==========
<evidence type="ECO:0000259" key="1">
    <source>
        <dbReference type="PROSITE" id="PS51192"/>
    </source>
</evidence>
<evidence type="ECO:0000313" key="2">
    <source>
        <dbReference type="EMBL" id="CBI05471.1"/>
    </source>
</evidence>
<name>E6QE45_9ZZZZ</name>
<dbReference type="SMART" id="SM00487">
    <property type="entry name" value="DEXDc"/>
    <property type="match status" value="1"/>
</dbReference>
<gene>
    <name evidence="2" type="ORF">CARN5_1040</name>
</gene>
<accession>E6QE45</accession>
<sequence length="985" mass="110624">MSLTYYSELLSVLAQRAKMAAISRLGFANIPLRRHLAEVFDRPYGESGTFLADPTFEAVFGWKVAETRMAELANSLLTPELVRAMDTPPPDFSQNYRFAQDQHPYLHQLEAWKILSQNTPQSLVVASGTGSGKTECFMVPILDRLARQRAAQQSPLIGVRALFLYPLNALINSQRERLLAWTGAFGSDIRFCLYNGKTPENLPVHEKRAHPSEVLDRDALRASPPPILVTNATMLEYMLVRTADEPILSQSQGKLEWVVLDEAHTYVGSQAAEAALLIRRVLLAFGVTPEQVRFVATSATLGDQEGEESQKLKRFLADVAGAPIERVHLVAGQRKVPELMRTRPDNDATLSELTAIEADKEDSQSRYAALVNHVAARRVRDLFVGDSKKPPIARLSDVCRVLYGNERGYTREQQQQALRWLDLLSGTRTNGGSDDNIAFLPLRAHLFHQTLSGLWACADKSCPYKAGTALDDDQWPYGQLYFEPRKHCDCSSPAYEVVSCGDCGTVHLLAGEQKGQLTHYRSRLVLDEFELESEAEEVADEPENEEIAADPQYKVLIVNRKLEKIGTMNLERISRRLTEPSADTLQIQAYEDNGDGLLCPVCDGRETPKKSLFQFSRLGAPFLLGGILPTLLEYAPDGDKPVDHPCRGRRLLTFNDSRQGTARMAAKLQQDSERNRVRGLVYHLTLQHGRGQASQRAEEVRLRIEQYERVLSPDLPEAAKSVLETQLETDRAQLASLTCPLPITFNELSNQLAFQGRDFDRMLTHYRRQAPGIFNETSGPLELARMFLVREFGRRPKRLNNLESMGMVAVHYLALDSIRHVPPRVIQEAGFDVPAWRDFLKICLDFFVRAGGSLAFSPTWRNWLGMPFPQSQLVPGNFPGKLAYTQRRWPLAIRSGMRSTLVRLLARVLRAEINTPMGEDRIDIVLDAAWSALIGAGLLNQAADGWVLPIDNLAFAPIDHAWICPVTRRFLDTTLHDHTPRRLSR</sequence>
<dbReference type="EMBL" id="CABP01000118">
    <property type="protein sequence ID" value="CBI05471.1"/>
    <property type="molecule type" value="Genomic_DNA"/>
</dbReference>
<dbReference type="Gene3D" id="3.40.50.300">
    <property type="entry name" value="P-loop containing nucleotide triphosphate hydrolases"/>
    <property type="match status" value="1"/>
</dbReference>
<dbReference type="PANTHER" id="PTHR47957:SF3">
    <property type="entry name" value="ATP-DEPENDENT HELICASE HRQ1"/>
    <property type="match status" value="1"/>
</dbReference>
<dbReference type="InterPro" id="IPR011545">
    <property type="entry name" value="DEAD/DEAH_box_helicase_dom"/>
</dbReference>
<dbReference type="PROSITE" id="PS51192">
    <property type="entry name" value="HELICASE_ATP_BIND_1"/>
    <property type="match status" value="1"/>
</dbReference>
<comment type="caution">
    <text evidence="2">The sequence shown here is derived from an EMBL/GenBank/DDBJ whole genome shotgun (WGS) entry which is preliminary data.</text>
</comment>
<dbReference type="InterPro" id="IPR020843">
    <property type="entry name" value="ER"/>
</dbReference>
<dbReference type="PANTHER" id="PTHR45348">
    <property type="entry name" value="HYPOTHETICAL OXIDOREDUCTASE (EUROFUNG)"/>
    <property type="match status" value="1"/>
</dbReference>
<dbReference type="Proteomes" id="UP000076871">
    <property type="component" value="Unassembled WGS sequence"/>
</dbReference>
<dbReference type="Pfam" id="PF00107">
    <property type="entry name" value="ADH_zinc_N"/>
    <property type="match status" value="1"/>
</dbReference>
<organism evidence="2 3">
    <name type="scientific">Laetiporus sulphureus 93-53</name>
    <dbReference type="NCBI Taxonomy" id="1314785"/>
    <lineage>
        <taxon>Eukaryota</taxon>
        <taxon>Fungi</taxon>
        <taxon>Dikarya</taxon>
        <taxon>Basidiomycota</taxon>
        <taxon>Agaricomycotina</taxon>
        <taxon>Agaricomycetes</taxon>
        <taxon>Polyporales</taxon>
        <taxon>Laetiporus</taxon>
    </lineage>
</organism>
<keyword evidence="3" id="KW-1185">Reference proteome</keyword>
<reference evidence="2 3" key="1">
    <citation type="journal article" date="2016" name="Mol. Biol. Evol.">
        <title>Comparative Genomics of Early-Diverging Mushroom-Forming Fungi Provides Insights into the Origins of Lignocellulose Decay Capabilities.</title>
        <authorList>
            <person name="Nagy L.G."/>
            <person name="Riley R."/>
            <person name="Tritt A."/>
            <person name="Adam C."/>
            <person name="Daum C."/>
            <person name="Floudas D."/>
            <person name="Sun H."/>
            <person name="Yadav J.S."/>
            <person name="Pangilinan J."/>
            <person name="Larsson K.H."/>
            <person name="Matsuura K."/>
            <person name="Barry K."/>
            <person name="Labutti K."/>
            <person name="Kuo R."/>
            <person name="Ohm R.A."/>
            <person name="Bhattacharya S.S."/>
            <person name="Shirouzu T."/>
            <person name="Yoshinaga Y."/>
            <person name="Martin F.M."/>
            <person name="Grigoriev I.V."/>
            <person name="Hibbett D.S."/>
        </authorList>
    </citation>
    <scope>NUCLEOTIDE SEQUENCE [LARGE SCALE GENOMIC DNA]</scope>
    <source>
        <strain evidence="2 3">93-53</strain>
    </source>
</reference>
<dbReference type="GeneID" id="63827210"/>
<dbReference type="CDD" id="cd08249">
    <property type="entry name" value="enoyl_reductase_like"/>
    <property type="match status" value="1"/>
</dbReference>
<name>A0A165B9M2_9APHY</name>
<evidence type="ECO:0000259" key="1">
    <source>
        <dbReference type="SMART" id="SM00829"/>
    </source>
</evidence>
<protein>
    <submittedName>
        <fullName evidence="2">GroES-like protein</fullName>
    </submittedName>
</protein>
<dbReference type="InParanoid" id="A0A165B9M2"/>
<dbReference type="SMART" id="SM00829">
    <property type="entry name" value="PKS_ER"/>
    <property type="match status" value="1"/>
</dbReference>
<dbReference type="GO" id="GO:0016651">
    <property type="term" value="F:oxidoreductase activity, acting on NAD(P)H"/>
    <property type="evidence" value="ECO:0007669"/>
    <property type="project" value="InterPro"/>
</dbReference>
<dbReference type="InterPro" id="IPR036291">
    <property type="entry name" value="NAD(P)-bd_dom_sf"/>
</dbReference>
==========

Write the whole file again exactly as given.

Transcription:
<evidence type="ECO:0000259" key="1">
    <source>
        <dbReference type="PROSITE" id="PS51192"/>
    </source>
</evidence>
<evidence type="ECO:0000313" key="2">
    <source>
        <dbReference type="EMBL" id="CBI05471.1"/>
    </source>
</evidence>
<name>E6QE45_9ZZZZ</name>
<dbReference type="SMART" id="SM00487">
    <property type="entry name" value="DEXDc"/>
    <property type="match status" value="1"/>
</dbReference>
<gene>
    <name evidence="2" type="ORF">CARN5_1040</name>
</gene>
<accession>E6QE45</accession>
<sequence length="985" mass="110624">MSLTYYSELLSVLAQRAKMAAISRLGFANIPLRRHLAEVFDRPYGESGTFLADPTFEAVFGWKVAETRMAELANSLLTPELVRAMDTPPPDFSQNYRFAQDQHPYLHQLEAWKILSQNTPQSLVVASGTGSGKTECFMVPILDRLARQRAAQQSPLIGVRALFLYPLNALINSQRERLLAWTGAFGSDIRFCLYNGKTPENLPVHEKRAHPSEVLDRDALRASPPPILVTNATMLEYMLVRTADEPILSQSQGKLEWVVLDEAHTYVGSQAAEAALLIRRVLLAFGVTPEQVRFVATSATLGDQEGEESQKLKRFLADVAGAPIERVHLVAGQRKVPELMRTRPDNDATLSELTAIEADKEDSQSRYAALVNHVAARRVRDLFVGDSKKPPIARLSDVCRVLYGNERGYTREQQQQALRWLDLLSGTRTNGGSDDNIAFLPLRAHLFHQTLSGLWACADKSCPYKAGTALDDDQWPYGQLYFEPRKHCDCSSPAYEVVSCGDCGTVHLLAGEQKGQLTHYRSRLVLDEFELESEAEEVADEPENEEIAADPQYKVLIVNRKLEKIGTMNLERISRRLTEPSADTLQIQAYEDNGDGLLCPVCDGRETPKKSLFQFSRLGAPFLLGGILPTLLEYAPDGDKPVDHPCRGRRLLTFNDSRQGTARMAAKLQQDSERNRVRGLVYHLTLQHGRGQASQRAEEVRLRIEQYERVLSPDLPEAAKSVLETQLETDRAQLASLTCPLPITFNELSNQLAFQGRDFDRMLTHYRRQAPGIFNETSGPLELARMFLVREFGRRPKRLNNLESMGMVAVHYLALDSIRHVPPRVIQEAGFDVPAWRDFLKICLDFFVRAGGSLAFSPTWRNWLGMPFPQSQLVPGNFPGKLAYTQRRWPLAIRSGMRSTLVRLLARVLRAEINTPMGEDRIDIVLDAAWSALIGAGLLNQAADGWVLPIDNLAFAPIDHAWICPVTRRFLDTTLHDHTPRRLSR</sequence>
<dbReference type="EMBL" id="CABP01000118">
    <property type="protein sequence ID" value="CBI05471.1"/>
    <property type="molecule type" value="Genomic_DNA"/>
</dbReference>
<dbReference type="Gene3D" id="3.40.50.300">
    <property type="entry name" value="P-loop containing nucleotide triphosphate hydrolases"/>
    <property type="match status" value="1"/>
</dbReference>
<dbReference type="PANTHER" id="PTHR47957:SF3">
    <property type="entry name" value="ATP-DEPENDENT HELICASE HRQ1"/>
    <property type="match status" value="1"/>
</dbReference>
<dbReference type="InterPro" id="IPR011545">
    <property type="entry name" value="DEAD/DEAH_box_helicase_dom"/>
</dbReference>
<dbReference type="PROSITE" id="PS51192">
    <property type="entry name" value="HELICASE_ATP_BIND_1"/>
    <property type="match status" value="1"/>
</dbReference>
<comment type="caution">
    <text evidence="2">The sequence shown here is derived from an EMBL/GenBank/DDBJ whole genome shotgun (WGS) entry which is preliminary data.</text>
</comment>
<dbReference type="InterPro" id="IPR020843">
    <property type="entry name" value="ER"/>
</dbReference>
<dbReference type="PANTHER" id="PTHR45348">
    <property type="entry name" value="HYPOTHETICAL OXIDOREDUCTASE (EUROFUNG)"/>
    <property type="match status" value="1"/>
</dbReference>
<dbReference type="Proteomes" id="UP000076871">
    <property type="component" value="Unassembled WGS sequence"/>
</dbReference>
<dbReference type="Pfam" id="PF00107">
    <property type="entry name" value="ADH_zinc_N"/>
    <property type="match status" value="1"/>
</dbReference>
<organism evidence="2 3">
    <name type="scientific">Laetiporus sulphureus 93-53</name>
    <dbReference type="NCBI Taxonomy" id="1314785"/>
    <lineage>
        <taxon>Eukaryota</taxon>
        <taxon>Fungi</taxon>
        <taxon>Dikarya</taxon>
        <taxon>Basidiomycota</taxon>
        <taxon>Agaricomycotina</taxon>
        <taxon>Agaricomycetes</taxon>
        <taxon>Polyporales</taxon>
        <taxon>Laetiporus</taxon>
    </lineage>
</organism>
<keyword evidence="3" id="KW-1185">Reference proteome</keyword>
<reference evidence="2 3" key="1">
    <citation type="journal article" date="2016" name="Mol. Biol. Evol.">
        <title>Comparative Genomics of Early-Diverging Mushroom-Forming Fungi Provides Insights into the Origins of Lignocellulose Decay Capabilities.</title>
        <authorList>
            <person name="Nagy L.G."/>
            <person name="Riley R."/>
            <person name="Tritt A."/>
            <person name="Adam C."/>
            <person name="Daum C."/>
            <person name="Floudas D."/>
            <person name="Sun H."/>
            <person name="Yadav J.S."/>
            <person name="Pangilinan J."/>
            <person name="Larsson K.H."/>
            <person name="Matsuura K."/>
            <person name="Barry K."/>
            <person name="Labutti K."/>
            <person name="Kuo R."/>
            <person name="Ohm R.A."/>
            <person name="Bhattacharya S.S."/>
            <person name="Shirouzu T."/>
            <person name="Yoshinaga Y."/>
            <person name="Martin F.M."/>
            <person name="Grigoriev I.V."/>
            <person name="Hibbett D.S."/>
        </authorList>
    </citation>
    <scope>NUCLEOTIDE SEQUENCE [LARGE SCALE GENOMIC DNA]</scope>
    <source>
        <strain evidence="2 3">93-53</strain>
    </source>
</reference>
<dbReference type="GeneID" id="63827210"/>
<dbReference type="CDD" id="cd08249">
    <property type="entry name" value="enoyl_reductase_like"/>
    <property type="match status" value="1"/>
</dbReference>
<name>A0A165B9M2_9APHY</name>
<evidence type="ECO:0000259" key="1">
    <source>
        <dbReference type="SMART" id="SM00829"/>
    </source>
</evidence>
<protein>
    <submittedName>
        <fullName evidence="2">GroES-like protein</fullName>
    </submittedName>
</protein>
<dbReference type="InParanoid" id="A0A165B9M2"/>
<dbReference type="SMART" id="SM00829">
    <property type="entry name" value="PKS_ER"/>
    <property type="match status" value="1"/>
</dbReference>
<dbReference type="GO" id="GO:0016651">
    <property type="term" value="F:oxidoreductase activity, acting on NAD(P)H"/>
    <property type="evidence" value="ECO:0007669"/>
    <property type="project" value="InterPro"/>
</dbReference>
<dbReference type="InterPro" id="IPR036291">
    <property type="entry name" value="NAD(P)-bd_dom_sf"/>
</dbReference>